GDPR has been in the news recently, and on the mind of companies that collect personal data via the Internet. We at Web Courseworks are in the business of helping national associations stand up an online learning business using our CourseStage learning management system. Consequently, we have been getting correspondence from our customers asking us to sign off on GDPR requirements. Yeeeeks! What is this all about? What are we agreeing to?
It turns out that even Internet giants are still figuring out what GDPR means. At Facebook CEO Mark Zuckerberg’s recent Senate hearing on privacy, an Associated Press photographer was able to snap a readable photograph of Mark’s talking points — and at the very bottom of the second page, they addressed GDPR. The media mostly paid attention to some digs at Apple’s Tim Cook in the notes, but we focused on what Zuckerberg planned to say about GDPR:
In case you’re having trouble reading that, the top line says, in boldface, Don’t say we already do what GDPR requires. That’s good advice, as GDPR might require quite a bit. GDPR stands for the General Data Protection Regulation. This updated regulation in the European Union will affect not only vendors in the European Union (EU) but those that have any ties with consumers from the EU. You may not think this is you, but making sure you are in the clear is worth your while. Penalties for violating the regulation could run to millions of dollars. The new GDPR goes into affect on May 25, 2018 and replaces the Data Protection Initiative of 95/46/EC.
The purpose of the GDPR is to protect consumer information in the EU. This law provides transparency to how consumer data is being used or not used. These consumers can speak up about concerns and have power to control where their information is going.
GDPR Key Components
CMS Wire’s article “An Introduction to the GDPR” explains the main components of this privacy protection law and what has changed from the previous Data Protection Initiative. Here’s a recap:
Organizations need to explain specifically what they will be doing with consumer information. For example, companies cannot have consumers fill out a content form and then use that information for marketing emails.
If a breach has happened, organizations must notify the appropriate party (this may include the consumer, law enforcement, etc.) within 72 hours of when the breach became known.
EU citizens have the right to know what is being done with their information. They also have the right to request their data (in an electronic format) and transfer it.
This new legislation now enforces companies to be aware of the information they are gathering and careful about what they do with that information. Starting May 25th, consumers in the EU will have the power to control their personal information.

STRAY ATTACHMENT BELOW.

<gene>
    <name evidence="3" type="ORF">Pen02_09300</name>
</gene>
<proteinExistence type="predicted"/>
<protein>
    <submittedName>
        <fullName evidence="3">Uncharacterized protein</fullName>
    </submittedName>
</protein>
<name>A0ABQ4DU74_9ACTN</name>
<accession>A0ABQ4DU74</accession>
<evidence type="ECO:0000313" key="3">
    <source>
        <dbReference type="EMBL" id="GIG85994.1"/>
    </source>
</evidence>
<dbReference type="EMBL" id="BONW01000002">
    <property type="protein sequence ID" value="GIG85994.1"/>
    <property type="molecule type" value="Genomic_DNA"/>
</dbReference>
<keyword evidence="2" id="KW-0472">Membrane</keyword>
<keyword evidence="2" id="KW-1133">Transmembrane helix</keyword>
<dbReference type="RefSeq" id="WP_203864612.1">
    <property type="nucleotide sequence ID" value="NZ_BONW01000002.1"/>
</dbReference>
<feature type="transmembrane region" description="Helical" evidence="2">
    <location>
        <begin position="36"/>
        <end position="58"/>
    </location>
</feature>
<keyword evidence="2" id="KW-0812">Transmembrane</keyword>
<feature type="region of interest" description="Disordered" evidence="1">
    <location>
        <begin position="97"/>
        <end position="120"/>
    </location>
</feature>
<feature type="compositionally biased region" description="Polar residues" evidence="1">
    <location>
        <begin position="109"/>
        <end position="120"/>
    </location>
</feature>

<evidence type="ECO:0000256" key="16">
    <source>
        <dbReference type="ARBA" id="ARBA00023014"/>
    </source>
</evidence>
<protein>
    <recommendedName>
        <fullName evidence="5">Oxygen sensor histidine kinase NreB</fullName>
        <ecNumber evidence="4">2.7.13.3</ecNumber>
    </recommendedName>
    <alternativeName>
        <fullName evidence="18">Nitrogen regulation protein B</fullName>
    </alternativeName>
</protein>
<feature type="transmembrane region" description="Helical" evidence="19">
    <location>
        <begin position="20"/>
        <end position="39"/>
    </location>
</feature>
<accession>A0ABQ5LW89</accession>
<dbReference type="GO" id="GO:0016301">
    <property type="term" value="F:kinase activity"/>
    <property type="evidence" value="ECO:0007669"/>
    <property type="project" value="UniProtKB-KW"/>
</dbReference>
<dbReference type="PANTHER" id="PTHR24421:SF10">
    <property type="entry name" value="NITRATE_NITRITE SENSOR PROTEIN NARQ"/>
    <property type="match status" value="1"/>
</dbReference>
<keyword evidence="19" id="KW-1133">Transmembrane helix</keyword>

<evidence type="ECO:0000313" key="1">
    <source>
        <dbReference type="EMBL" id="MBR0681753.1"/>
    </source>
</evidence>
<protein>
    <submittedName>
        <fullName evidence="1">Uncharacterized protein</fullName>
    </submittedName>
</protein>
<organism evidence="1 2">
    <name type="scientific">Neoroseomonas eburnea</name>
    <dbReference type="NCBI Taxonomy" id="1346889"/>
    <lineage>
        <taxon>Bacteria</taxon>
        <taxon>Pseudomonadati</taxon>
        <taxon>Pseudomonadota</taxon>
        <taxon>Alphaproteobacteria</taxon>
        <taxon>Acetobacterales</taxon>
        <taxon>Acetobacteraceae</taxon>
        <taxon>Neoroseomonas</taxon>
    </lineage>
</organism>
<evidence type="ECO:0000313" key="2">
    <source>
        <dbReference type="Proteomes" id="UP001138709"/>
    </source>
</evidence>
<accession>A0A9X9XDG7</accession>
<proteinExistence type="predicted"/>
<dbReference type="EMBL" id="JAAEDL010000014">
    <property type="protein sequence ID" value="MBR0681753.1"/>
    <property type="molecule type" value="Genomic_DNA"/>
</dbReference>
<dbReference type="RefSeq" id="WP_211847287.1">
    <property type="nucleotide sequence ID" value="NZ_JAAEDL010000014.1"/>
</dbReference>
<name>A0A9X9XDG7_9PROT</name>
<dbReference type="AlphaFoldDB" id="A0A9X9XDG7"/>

What US Companies Need to Know
Software as a service is among the many U.S industries that will be affected by this new legislation, according to Forbes. You may be wondering “what if we’re not targeting someone in the EU and they fill out a form?” This is a valid point! The regulations that those in the US must follow only applies to organizations that are specifically targeting someone that is a citizen of the EU, whether they currently live in the EU or not.
At Web Courseworks we’ve been happy to learn that, as a SaaS provider of learning platforms, GPDR considers us a Data Processor. Our clients’ identity management systems (such as association management systems and other ERPs) typically control the data opt-in/opt-out requirements, meaning that our clients are the Data Controllers.
In short, the Data Controller is the organization that decides to collect the users’ data, and the Data Processor is the organization that provides the technology to collect the data. Requirements—and liability—are different for Data Controllers and Data Processors. In the B2B world, that Data Controller vs. Data Processor distinction mostly maps to Client vs. Vendor.
Unfortunately for Mark Zuckerberg, it looks like Facebook is both a Controller and a Processor. At the hearing, Zuckerberg carefully stuck to his talking points about GDPR. The fact that he made sure to devote a large part of his two pages of talking points to the regulation shows that GDPR is definitely on Facebook’s mind.
Cyber-privacy is a growing concern throughout the eLearning industry. For more information on how to stay secure within your learning management system, check out our “Security Awareness Tips for an LMS administrator” blog post!